13 Apr Unrelenting Hope
My emotions have been all over the place lately. On Monday I received my second vaccine shot, and I was flooded with relief, gratitude, and joy. It feels like I just won a “Get Out of Jail Free” card, and I am counting down the days until the vaccine is at full potency and I can eat at a restaurant, something I haven’t done in over a year. The anticipation of that little slice of normalcy is putting a bounce in my step.
But I’d barely gotten home before hearing of another school shooting, this one in Knoxville, Tennessee. The headlines lately have been tragic, heartbreaking, and demoralizing. Another deadly clash with police. Racist attacks on Asian Americans. Suicides. Deaths due to Covid continue, and now case rates appear to be on the rise again. There is always more than enough pain and grief to go around.
One of the gifts that we as Christians offer the world is hope. Despite all the suffering and the problems so vast in scope that a solution seems impossible, the Church stands rooted in the hope of Easter. We proclaim, against all odds, that Christ is alive and that the same power that raised Christ from the dead has been unleashed and is at work in our lives and in our world. And because that kind of eternal, unquenchable, unrelenting power is at work, hope is the most sane and reasonable response we can have to the problems we encounter every day.
When I speak of hope, I am not referring primarily to an emotion or feeling. Christian hope is all about rolling up our sleeves and working with the Spirit of God to alleviate suffering, offer comfort, be reconcilers and peacemakers, and use our gifts and skills to be problem-solvers. We can’t fix every issue, of course, but we can make life better for someone else. Every act of love, compassion, and kindness is a declaration that the forces of violence and hatred will not have the final word. Sometimes we need to be reminded that the most effective weapon against darkness is not to rail against it. It is simply to turn on the light—and we are that light.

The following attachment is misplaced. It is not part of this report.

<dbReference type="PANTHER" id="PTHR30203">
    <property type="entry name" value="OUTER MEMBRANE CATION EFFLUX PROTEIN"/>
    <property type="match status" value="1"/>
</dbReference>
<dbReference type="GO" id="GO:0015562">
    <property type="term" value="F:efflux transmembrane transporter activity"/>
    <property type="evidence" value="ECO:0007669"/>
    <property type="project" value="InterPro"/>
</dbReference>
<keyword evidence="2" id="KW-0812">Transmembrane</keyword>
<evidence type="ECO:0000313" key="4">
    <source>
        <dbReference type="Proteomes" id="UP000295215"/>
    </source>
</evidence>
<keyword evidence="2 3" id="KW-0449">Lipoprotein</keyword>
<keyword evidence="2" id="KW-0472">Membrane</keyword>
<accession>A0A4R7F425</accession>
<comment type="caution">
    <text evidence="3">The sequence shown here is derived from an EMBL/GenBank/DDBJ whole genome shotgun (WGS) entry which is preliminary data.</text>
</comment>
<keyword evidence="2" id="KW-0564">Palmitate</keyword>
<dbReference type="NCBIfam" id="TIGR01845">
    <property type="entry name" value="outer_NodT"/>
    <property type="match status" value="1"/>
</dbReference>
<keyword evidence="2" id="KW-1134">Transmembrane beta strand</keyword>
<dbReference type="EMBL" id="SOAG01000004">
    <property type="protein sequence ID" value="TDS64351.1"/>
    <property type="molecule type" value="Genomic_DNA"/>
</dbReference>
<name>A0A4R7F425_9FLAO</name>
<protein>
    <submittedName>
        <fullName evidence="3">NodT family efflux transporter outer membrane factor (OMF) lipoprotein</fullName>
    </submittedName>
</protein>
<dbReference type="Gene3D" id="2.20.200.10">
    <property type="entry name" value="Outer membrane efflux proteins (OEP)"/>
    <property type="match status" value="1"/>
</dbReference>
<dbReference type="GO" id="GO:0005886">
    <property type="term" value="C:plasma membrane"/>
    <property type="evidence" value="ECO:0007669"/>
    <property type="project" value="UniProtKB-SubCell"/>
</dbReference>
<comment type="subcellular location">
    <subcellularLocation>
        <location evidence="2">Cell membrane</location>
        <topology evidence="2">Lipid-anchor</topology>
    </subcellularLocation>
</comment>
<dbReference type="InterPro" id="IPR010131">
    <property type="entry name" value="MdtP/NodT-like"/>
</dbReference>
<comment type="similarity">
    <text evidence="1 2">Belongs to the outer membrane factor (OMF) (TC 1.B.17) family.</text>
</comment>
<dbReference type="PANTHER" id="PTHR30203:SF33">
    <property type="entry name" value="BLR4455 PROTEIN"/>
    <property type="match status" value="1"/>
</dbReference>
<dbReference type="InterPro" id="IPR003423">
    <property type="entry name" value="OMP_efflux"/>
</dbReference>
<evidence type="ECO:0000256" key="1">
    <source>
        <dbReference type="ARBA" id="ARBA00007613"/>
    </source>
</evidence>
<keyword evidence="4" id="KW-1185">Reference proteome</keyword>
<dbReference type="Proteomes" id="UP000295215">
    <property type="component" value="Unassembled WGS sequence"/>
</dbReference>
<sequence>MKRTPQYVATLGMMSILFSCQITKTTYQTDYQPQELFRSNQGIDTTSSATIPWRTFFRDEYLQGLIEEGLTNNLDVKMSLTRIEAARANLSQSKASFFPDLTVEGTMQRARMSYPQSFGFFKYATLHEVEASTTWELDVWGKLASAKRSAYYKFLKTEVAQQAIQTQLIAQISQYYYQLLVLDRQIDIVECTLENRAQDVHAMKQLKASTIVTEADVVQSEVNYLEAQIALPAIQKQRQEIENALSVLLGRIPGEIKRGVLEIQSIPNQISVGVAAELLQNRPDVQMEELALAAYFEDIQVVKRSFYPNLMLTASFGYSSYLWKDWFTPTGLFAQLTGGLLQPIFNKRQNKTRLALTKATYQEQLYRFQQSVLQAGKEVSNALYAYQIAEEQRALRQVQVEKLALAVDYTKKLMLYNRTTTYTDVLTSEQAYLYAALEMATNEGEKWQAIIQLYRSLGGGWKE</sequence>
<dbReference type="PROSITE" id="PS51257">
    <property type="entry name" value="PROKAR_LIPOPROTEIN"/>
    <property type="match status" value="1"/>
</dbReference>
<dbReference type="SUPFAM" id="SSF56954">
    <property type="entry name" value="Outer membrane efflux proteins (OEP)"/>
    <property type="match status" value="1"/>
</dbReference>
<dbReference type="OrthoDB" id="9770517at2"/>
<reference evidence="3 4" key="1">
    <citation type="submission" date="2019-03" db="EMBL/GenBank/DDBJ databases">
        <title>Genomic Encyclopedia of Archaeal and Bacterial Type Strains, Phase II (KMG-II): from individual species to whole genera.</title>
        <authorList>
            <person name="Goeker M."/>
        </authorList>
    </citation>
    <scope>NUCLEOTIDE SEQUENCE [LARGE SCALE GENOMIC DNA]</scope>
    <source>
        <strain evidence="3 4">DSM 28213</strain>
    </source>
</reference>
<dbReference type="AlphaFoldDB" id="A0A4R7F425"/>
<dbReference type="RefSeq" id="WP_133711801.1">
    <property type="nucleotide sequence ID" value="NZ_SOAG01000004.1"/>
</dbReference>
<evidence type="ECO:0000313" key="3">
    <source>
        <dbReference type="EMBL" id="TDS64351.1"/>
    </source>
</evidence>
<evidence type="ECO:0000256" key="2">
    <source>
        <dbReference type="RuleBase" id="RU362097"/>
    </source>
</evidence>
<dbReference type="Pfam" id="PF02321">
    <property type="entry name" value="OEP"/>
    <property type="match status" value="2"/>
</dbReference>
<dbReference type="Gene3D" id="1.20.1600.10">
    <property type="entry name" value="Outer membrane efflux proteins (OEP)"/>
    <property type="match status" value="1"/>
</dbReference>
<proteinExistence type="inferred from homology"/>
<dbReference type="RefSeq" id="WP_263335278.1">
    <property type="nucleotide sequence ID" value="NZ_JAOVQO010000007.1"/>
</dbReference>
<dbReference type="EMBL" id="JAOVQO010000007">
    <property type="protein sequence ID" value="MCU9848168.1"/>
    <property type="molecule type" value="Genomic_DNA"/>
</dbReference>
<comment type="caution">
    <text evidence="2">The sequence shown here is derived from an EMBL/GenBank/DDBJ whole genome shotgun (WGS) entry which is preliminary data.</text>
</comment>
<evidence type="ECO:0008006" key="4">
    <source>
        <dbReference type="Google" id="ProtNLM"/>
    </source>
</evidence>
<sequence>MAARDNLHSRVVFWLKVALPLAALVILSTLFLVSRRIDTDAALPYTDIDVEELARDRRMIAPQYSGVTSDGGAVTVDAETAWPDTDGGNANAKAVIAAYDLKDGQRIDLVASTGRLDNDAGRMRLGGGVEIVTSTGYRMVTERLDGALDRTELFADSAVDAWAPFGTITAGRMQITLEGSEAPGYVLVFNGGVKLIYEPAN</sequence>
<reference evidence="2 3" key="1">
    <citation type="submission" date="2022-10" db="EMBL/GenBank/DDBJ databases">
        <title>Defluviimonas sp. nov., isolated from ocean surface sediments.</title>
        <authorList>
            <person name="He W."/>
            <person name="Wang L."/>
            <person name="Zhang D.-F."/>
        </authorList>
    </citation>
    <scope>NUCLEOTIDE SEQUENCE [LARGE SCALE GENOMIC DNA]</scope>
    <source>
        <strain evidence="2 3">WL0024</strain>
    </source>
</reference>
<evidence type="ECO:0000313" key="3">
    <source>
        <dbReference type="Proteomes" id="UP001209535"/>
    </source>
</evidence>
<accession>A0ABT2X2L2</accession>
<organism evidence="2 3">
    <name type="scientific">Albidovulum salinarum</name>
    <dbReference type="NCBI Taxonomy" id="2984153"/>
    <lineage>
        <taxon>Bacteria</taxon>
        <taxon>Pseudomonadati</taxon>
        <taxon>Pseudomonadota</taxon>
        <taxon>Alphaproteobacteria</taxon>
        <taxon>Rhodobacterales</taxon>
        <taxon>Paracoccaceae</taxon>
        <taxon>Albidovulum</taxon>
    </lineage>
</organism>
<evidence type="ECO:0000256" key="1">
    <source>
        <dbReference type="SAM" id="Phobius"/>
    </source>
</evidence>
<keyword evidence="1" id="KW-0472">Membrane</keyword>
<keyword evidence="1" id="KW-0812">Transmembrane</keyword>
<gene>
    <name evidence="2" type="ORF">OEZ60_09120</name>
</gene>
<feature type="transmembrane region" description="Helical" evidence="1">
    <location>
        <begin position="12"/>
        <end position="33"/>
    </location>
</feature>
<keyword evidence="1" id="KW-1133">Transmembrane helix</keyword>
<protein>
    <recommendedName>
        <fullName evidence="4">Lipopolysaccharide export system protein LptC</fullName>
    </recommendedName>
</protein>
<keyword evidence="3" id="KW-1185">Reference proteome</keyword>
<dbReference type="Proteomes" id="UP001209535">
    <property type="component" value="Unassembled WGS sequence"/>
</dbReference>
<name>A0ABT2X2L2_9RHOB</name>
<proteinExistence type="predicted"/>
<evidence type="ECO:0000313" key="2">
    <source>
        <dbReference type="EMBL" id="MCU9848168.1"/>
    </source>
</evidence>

Turning on the light today means naming racism against our Asian American brothers and sisters for what it is. It is ugly, it is evil, and it is as unacceptable as racism always is, no matter its form or target. Let me be unequivocally clear: as the church who belongs to the risen Christ, we denounce racism. We denounce the actions of those who perpetrate violence against others, whether that violence is found in homes, schools, or streets. We denounce attitudes that demean other human beings. Every person is created by God and in the image of God which means our call, our command is to love every person. We can leave the judgment to God, which is a great relief since we cannot possibly know what is going on in another person’s heart.
As we love, we embody hope. Love is a declaration that no person and no situation is hopeless because there is no greater force than God’s redeeming love. We do not and cannot fully understand the truth of that statement in this lifetime. But we can proclaim it with our words and our actions all the same. Friends, you are the blessed recipient of a precious gift! Share the hope of Easter today!
Christ is alive!